Here is the abstract you requested from the Thermal_2014 technical program page. This is the original abstract submitted by the author. Any changes to the technical content of the final manuscript published by IMAPS or the presentation that is given during the event is done by the author, not IMAPS.
|THERMAL MANAGEMENT OF FORCED CONVECTION TABLETS; An experimental and computational study|
|Keywords: Forced Convection Tablets, Handheld device, Heat transfer and CFD|
|Handheld devices with computing capabilities that match laptops and desktops have recently emerged as market drivers in the consumer electronics industry. To accommodate such high performance in a thin form factor, thermal management is a major challenge. In handheld devices skin touch temperature is as important as the processor temperature. Natural convection cooling is not sufficient to address the higher power density found in this class of high-performance tablet. Therefore, these devices will require forced convection solutions. This study analyses thermal management of such a forced convection tablet using experimental and computational techniques. Infrared thermal images, used to identify hot spots in the interior of the tablet, are captured while the tablet is being exercised. Thermocouples are attached to the hot spots in order to capture the temperature at these locations. The experimental data is then used to assist in the creation of a CFD model that captures both air flow and temperature of the device. Because it is a forced convection consumer electronics product, all ergonomic constraints have to be considered including the acoustics of the product. For this reason, the tablet must be characterized in an acoustic chamber. Acoustics will limit the amount of airflow that is available for cooling the electronics at a particular ambient temperature and operating condition. Acoustic behavior at different ambient and operating conditions will be discussed based with respect to different blower speed settings. Thermal design, in order to reduce the airflow requirement and thereby obtaining better acoustic behavior, will also be discussed.|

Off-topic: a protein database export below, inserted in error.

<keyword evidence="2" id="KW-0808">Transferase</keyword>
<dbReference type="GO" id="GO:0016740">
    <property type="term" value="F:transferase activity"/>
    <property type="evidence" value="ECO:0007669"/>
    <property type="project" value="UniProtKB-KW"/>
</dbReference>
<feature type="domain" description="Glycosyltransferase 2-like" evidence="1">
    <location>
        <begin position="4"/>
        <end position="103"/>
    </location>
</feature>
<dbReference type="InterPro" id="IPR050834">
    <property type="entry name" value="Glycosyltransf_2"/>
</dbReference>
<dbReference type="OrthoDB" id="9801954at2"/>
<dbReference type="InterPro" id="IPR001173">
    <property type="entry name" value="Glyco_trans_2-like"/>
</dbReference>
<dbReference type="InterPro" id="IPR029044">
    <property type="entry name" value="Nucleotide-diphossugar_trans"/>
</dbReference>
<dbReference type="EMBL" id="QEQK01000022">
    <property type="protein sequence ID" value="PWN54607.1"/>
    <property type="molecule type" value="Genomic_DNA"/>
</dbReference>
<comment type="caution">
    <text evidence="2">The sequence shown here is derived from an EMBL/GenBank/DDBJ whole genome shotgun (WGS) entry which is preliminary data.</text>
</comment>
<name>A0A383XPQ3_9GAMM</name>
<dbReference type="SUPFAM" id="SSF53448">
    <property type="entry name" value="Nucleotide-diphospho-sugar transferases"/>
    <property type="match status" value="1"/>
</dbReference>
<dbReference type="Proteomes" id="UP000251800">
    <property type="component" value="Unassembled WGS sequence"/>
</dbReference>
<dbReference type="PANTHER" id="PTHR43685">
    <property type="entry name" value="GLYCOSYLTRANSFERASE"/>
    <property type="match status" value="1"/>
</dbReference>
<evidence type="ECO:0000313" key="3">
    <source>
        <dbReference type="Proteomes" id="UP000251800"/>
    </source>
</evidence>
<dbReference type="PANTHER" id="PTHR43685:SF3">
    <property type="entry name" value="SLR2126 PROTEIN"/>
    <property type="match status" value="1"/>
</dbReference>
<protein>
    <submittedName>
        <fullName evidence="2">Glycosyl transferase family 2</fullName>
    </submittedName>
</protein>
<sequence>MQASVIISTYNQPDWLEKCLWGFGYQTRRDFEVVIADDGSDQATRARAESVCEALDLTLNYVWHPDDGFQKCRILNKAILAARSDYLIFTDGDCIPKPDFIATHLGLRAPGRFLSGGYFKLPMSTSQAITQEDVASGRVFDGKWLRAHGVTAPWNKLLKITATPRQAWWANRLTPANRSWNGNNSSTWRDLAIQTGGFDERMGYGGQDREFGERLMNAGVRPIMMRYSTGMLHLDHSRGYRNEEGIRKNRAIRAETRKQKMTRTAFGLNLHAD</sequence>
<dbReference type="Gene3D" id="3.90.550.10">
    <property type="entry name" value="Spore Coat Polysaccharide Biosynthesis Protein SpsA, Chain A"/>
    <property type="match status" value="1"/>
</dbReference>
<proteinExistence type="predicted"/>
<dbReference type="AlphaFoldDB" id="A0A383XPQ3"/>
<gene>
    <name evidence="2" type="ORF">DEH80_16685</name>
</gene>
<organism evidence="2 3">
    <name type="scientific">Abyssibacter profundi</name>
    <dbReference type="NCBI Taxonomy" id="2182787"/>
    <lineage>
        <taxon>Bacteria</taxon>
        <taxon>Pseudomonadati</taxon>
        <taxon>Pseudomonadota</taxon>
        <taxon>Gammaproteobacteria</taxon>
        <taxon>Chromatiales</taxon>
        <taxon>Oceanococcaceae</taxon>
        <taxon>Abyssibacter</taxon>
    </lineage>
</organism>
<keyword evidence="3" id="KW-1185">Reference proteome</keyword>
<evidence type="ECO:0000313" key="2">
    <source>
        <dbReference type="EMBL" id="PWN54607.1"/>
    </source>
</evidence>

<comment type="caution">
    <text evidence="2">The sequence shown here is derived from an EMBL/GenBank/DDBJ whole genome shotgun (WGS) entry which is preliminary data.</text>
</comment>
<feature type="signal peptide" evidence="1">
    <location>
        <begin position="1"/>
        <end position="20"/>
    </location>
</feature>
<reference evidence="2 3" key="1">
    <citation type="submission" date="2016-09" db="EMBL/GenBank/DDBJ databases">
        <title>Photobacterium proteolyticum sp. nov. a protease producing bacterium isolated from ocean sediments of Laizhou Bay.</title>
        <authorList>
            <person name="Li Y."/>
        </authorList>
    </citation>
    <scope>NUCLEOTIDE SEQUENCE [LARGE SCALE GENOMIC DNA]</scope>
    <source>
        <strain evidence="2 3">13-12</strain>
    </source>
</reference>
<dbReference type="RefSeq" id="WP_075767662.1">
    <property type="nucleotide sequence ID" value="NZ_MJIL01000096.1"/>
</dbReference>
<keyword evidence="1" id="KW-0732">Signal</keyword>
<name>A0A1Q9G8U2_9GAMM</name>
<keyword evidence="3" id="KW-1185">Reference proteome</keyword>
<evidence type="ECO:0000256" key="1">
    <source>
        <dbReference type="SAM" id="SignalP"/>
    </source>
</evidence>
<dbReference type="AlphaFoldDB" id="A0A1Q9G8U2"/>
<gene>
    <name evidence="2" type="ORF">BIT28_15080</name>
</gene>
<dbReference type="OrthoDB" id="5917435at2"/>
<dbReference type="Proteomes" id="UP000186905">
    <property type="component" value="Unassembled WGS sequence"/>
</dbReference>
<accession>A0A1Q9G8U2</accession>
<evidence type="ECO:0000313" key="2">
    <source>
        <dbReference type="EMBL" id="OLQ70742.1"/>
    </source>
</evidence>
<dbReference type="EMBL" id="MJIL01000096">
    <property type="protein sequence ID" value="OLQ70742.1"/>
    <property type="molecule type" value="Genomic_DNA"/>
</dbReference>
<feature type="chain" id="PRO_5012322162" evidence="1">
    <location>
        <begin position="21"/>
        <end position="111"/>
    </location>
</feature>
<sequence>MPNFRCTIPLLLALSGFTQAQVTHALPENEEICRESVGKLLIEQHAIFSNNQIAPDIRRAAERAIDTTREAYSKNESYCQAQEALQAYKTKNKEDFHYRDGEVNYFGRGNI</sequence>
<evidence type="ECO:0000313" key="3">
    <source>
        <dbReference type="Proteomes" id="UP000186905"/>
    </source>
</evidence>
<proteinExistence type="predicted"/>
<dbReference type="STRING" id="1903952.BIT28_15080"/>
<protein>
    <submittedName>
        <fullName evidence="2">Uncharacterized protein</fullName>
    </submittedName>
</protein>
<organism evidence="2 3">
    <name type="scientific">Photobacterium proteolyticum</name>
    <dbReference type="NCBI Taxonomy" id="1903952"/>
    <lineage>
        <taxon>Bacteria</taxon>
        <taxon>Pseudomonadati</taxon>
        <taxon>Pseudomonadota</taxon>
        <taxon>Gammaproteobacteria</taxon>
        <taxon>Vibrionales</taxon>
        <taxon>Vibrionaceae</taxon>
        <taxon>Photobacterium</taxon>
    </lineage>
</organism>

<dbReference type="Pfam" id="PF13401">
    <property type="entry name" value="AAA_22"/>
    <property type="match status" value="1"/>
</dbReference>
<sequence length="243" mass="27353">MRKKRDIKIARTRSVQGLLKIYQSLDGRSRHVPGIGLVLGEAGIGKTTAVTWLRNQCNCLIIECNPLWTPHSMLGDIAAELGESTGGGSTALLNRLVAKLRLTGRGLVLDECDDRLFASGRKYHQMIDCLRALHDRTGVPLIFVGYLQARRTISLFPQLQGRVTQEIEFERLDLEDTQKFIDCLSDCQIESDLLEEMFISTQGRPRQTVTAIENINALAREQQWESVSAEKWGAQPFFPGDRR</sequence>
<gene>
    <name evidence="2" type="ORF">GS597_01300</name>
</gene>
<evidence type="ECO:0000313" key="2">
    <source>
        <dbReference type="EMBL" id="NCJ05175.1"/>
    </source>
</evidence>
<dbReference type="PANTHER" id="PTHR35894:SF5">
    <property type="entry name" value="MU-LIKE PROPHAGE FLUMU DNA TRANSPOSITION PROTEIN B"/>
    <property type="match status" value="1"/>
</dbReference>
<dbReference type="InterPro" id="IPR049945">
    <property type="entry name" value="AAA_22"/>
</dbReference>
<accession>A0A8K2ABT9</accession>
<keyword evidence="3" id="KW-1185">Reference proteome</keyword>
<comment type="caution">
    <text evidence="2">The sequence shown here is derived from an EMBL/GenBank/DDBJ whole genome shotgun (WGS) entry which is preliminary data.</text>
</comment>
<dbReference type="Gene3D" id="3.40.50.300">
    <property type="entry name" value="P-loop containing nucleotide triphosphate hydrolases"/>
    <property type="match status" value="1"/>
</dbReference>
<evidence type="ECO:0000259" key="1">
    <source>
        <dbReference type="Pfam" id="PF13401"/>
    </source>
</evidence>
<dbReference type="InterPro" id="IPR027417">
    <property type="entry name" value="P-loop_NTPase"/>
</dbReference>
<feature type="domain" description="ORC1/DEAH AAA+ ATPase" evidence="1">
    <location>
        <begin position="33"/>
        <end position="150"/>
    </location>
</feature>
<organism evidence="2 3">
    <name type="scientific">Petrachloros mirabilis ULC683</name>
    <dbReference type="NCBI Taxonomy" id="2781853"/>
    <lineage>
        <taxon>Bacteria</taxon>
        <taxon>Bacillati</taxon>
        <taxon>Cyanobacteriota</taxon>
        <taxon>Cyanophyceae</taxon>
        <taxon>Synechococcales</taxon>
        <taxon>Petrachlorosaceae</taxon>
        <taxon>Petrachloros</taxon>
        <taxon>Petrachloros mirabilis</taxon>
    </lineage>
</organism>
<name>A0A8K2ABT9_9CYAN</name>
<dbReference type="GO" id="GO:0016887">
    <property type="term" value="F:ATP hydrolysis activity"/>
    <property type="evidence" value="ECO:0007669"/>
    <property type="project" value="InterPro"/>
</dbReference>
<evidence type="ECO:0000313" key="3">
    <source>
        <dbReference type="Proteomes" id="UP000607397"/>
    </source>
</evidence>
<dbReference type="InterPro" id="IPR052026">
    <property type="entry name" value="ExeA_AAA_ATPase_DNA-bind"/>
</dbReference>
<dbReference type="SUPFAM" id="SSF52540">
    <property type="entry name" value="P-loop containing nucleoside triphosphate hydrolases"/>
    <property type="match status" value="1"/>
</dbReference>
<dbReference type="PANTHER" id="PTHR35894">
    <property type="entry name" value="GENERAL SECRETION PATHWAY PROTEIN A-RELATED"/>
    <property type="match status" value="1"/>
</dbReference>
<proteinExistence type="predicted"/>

|Irvin Romero, Thermal Engineer
Electronic Cooling Solutions, Inc.
Santa Clara, Ca